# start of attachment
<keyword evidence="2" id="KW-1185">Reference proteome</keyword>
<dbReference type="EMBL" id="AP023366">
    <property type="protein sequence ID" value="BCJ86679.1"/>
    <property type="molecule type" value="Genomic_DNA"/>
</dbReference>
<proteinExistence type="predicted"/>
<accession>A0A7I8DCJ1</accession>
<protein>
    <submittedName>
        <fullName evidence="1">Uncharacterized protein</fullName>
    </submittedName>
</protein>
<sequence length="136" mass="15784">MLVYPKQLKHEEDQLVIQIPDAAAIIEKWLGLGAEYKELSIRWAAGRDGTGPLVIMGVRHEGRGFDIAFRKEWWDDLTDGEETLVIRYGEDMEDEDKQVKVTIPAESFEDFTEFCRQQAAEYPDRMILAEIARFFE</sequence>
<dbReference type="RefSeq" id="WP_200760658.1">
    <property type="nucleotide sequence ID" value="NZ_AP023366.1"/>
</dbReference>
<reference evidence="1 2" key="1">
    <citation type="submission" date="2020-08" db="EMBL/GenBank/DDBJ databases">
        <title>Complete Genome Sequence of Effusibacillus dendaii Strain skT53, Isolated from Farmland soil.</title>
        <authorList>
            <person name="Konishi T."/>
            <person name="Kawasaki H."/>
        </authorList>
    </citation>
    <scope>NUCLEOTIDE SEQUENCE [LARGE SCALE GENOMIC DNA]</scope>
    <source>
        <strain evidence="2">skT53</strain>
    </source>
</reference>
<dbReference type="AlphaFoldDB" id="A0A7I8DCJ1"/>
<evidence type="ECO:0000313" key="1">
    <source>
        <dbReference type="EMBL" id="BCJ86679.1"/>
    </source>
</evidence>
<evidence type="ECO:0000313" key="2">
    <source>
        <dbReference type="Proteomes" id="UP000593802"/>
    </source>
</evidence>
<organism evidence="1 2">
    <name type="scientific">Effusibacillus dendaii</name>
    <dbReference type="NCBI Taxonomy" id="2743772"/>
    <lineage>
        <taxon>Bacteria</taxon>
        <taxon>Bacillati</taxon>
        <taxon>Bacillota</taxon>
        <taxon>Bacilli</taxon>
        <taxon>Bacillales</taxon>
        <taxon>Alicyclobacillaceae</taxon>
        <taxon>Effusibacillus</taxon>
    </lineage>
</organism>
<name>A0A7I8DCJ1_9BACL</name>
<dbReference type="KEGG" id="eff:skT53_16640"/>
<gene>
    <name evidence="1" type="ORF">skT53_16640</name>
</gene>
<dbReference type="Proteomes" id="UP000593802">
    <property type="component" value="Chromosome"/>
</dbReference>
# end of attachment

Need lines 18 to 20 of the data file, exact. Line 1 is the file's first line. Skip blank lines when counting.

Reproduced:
    <citation type="submission" date="2020-08" db="EMBL/GenBank/DDBJ databases">
        <title>Complete Genome Sequence of Effusibacillus dendaii Strain skT53, Isolated from Farmland soil.</title>
        <authorList>